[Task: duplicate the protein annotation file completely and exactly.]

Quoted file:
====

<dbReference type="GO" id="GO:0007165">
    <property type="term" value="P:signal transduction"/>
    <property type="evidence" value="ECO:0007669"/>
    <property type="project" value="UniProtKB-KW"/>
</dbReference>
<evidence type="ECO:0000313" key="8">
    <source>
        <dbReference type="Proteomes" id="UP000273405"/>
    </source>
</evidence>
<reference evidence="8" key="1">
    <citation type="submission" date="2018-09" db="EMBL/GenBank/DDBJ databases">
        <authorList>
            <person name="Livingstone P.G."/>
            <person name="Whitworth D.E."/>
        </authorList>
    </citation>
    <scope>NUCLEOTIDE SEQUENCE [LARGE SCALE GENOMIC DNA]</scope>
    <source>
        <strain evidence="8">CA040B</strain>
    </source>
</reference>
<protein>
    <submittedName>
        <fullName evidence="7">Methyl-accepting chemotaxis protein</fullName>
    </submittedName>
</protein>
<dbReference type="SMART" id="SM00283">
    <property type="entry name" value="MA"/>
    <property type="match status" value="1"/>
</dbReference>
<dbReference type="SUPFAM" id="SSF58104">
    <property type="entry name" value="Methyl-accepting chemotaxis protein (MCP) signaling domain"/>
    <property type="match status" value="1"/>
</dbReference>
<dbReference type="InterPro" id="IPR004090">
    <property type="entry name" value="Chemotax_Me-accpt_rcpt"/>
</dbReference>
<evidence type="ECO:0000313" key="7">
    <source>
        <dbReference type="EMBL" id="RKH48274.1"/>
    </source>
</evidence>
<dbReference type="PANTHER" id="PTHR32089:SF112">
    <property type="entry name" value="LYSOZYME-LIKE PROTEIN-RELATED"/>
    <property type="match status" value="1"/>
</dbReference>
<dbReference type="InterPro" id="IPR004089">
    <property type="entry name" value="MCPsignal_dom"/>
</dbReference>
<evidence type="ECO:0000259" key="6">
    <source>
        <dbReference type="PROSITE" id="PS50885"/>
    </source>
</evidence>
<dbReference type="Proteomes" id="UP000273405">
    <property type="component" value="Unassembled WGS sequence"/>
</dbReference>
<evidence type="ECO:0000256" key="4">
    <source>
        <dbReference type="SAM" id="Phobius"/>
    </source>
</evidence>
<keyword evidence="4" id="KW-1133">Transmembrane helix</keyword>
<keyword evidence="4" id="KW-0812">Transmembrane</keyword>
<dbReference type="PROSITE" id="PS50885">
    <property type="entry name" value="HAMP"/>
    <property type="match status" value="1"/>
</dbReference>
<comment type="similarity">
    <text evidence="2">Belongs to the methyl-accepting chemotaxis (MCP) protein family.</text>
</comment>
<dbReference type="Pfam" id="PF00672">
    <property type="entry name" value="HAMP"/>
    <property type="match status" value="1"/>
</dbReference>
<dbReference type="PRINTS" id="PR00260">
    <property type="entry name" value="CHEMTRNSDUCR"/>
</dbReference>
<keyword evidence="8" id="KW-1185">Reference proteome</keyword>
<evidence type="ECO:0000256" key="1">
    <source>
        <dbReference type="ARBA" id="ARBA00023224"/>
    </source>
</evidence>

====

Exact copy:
<dbReference type="GO" id="GO:0007165">
    <property type="term" value="P:signal transduction"/>
    <property type="evidence" value="ECO:0007669"/>
    <property type="project" value="UniProtKB-KW"/>
</dbReference>
<evidence type="ECO:0000313" key="8">
    <source>
        <dbReference type="Proteomes" id="UP000273405"/>
    </source>
</evidence>
<reference evidence="8" key="1">
    <citation type="submission" date="2018-09" db="EMBL/GenBank/DDBJ databases">
        <authorList>
            <person name="Livingstone P.G."/>
            <person name="Whitworth D.E."/>
        </authorList>
    </citation>
    <scope>NUCLEOTIDE SEQUENCE [LARGE SCALE GENOMIC DNA]</scope>
    <source>
        <strain evidence="8">CA040B</strain>
    </source>
</reference>
<protein>
    <submittedName>
        <fullName evidence="7">Methyl-accepting chemotaxis protein</fullName>
    </submittedName>
</protein>
<dbReference type="SMART" id="SM00283">
    <property type="entry name" value="MA"/>
    <property type="match status" value="1"/>
</dbReference>
<dbReference type="SUPFAM" id="SSF58104">
    <property type="entry name" value="Methyl-accepting chemotaxis protein (MCP) signaling domain"/>
    <property type="match status" value="1"/>
</dbReference>
<dbReference type="InterPro" id="IPR004090">
    <property type="entry name" value="Chemotax_Me-accpt_rcpt"/>
</dbReference>
<evidence type="ECO:0000313" key="7">
    <source>
        <dbReference type="EMBL" id="RKH48274.1"/>
    </source>
</evidence>
<dbReference type="PANTHER" id="PTHR32089:SF112">
    <property type="entry name" value="LYSOZYME-LIKE PROTEIN-RELATED"/>
    <property type="match status" value="1"/>
</dbReference>
<dbReference type="InterPro" id="IPR004089">
    <property type="entry name" value="MCPsignal_dom"/>
</dbReference>
<evidence type="ECO:0000259" key="6">
    <source>
        <dbReference type="PROSITE" id="PS50885"/>
    </source>
</evidence>
<dbReference type="Proteomes" id="UP000273405">
    <property type="component" value="Unassembled WGS sequence"/>
</dbReference>
<evidence type="ECO:0000256" key="4">
    <source>
        <dbReference type="SAM" id="Phobius"/>
    </source>
</evidence>
<keyword evidence="4" id="KW-1133">Transmembrane helix</keyword>
<keyword evidence="4" id="KW-0812">Transmembrane</keyword>
<dbReference type="PROSITE" id="PS50885">
    <property type="entry name" value="HAMP"/>
    <property type="match status" value="1"/>
</dbReference>
<comment type="similarity">
    <text evidence="2">Belongs to the methyl-accepting chemotaxis (MCP) protein family.</text>
</comment>
<dbReference type="Pfam" id="PF00672">
    <property type="entry name" value="HAMP"/>
    <property type="match status" value="1"/>
</dbReference>
<dbReference type="PRINTS" id="PR00260">
    <property type="entry name" value="CHEMTRNSDUCR"/>
</dbReference>
<keyword evidence="8" id="KW-1185">Reference proteome</keyword>
<evidence type="ECO:0000256" key="1">
    <source>
        <dbReference type="ARBA" id="ARBA00023224"/>
    </source>
</evidence>